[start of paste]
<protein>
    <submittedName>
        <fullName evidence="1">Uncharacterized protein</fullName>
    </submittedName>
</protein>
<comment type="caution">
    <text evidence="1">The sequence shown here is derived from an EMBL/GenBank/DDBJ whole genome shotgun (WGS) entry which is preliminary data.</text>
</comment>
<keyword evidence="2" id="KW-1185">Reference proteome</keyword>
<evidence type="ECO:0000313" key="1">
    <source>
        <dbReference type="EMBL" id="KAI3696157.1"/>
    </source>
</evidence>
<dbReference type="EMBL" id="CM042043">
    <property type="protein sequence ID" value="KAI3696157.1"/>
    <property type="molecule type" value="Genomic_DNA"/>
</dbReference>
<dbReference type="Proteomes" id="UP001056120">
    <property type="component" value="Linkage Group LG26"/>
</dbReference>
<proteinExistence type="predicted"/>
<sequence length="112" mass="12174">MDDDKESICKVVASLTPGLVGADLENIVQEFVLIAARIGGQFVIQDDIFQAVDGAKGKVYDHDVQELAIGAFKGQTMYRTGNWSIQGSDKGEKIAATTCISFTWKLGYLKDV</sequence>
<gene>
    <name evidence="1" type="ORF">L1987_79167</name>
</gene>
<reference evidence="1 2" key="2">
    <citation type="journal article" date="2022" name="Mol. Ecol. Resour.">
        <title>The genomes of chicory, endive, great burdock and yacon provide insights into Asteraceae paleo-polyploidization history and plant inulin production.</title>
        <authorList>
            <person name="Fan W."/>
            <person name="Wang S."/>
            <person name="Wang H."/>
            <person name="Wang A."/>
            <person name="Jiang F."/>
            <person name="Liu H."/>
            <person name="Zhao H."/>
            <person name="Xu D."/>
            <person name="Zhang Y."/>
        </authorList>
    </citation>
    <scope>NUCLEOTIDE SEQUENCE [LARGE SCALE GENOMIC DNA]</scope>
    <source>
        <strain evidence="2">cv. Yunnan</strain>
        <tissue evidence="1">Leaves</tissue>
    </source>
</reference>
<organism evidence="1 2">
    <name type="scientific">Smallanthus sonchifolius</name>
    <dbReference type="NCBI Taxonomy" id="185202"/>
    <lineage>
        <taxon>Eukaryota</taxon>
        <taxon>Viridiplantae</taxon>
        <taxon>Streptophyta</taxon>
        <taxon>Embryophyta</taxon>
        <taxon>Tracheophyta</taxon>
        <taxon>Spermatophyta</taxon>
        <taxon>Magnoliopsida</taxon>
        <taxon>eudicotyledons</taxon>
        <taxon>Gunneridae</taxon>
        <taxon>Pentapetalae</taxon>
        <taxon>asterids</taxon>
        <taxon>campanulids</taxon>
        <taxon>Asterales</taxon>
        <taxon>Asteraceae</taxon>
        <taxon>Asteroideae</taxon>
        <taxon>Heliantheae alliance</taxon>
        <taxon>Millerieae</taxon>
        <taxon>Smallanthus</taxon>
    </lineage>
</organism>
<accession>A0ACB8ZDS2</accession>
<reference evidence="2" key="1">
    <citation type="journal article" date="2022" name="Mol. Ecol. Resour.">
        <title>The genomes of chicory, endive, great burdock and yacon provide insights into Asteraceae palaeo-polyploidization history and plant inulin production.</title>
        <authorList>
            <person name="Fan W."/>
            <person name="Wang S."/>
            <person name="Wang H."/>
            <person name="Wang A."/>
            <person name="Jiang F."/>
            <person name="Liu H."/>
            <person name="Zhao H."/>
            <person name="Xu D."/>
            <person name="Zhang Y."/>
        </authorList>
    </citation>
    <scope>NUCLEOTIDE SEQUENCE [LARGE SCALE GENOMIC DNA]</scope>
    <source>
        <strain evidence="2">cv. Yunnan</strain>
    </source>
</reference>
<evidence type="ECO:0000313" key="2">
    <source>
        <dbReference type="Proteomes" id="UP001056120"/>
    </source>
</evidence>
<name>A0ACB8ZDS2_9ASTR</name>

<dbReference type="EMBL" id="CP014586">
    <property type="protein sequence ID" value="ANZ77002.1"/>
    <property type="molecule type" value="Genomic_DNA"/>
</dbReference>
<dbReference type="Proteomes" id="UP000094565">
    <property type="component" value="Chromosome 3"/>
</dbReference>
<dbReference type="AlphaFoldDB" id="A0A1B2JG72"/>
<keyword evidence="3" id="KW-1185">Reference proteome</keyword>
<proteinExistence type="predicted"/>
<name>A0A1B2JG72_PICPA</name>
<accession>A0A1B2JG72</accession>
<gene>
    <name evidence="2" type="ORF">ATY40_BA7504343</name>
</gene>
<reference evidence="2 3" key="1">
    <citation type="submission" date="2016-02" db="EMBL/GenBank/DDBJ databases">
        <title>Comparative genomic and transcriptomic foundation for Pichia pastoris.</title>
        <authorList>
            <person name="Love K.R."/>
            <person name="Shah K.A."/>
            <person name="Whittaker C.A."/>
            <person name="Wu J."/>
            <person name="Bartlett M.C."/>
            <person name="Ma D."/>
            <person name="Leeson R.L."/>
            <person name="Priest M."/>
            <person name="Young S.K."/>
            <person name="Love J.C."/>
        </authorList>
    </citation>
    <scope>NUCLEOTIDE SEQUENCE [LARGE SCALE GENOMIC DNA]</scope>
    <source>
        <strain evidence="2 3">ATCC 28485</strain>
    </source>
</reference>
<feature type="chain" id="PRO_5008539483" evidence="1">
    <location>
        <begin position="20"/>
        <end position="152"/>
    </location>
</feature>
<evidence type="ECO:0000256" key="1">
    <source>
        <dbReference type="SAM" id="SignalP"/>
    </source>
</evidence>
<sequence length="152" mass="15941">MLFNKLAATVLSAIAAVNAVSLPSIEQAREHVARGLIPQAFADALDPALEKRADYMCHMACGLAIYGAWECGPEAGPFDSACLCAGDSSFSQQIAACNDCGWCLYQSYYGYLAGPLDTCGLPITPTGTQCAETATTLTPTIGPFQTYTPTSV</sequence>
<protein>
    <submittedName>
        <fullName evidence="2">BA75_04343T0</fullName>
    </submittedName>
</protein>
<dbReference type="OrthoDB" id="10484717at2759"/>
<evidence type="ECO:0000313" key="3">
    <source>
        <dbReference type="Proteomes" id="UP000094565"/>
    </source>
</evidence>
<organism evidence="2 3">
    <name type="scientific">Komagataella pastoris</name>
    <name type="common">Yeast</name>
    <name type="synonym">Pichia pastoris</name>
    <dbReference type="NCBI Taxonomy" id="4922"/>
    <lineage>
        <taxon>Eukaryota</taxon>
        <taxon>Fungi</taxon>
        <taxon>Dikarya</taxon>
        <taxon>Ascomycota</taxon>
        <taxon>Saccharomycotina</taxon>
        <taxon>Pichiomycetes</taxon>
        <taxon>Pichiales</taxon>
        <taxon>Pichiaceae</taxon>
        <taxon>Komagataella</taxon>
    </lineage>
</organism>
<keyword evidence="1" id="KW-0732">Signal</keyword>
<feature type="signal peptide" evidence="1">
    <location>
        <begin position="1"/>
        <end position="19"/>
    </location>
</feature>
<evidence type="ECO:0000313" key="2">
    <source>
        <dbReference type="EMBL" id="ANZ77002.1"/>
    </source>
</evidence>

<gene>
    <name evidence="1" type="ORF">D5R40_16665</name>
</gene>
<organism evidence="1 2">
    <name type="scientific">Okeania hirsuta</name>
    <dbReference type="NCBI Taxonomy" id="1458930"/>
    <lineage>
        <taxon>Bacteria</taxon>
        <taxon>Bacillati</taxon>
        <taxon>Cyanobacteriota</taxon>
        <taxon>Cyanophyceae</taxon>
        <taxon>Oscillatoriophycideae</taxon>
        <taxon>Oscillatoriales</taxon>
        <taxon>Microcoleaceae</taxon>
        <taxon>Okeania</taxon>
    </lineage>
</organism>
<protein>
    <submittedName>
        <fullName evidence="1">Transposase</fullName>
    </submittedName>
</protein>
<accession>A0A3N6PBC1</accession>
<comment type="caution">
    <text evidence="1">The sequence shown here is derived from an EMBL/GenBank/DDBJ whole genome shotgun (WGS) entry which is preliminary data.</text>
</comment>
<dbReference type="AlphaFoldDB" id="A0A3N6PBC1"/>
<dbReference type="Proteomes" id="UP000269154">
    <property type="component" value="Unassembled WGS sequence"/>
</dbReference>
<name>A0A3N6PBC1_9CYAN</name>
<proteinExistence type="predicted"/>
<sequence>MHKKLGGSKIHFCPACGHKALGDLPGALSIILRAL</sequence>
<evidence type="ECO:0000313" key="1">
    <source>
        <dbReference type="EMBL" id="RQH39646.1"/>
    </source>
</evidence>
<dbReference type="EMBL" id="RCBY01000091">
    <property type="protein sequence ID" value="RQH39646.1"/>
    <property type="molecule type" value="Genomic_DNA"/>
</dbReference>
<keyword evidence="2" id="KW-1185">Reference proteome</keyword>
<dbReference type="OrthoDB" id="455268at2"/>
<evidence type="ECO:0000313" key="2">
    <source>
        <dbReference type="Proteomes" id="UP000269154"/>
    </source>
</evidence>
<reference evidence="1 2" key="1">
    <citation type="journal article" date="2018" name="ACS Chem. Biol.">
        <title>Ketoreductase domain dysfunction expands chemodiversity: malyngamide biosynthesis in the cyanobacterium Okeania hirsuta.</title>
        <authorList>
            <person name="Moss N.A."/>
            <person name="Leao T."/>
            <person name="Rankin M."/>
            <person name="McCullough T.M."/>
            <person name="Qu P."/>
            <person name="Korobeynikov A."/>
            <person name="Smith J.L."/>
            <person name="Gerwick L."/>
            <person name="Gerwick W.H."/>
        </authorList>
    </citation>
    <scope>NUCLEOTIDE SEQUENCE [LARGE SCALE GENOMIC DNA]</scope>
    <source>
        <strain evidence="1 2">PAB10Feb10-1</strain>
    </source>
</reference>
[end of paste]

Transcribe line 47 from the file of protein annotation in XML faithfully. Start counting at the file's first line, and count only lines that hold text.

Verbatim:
</reference>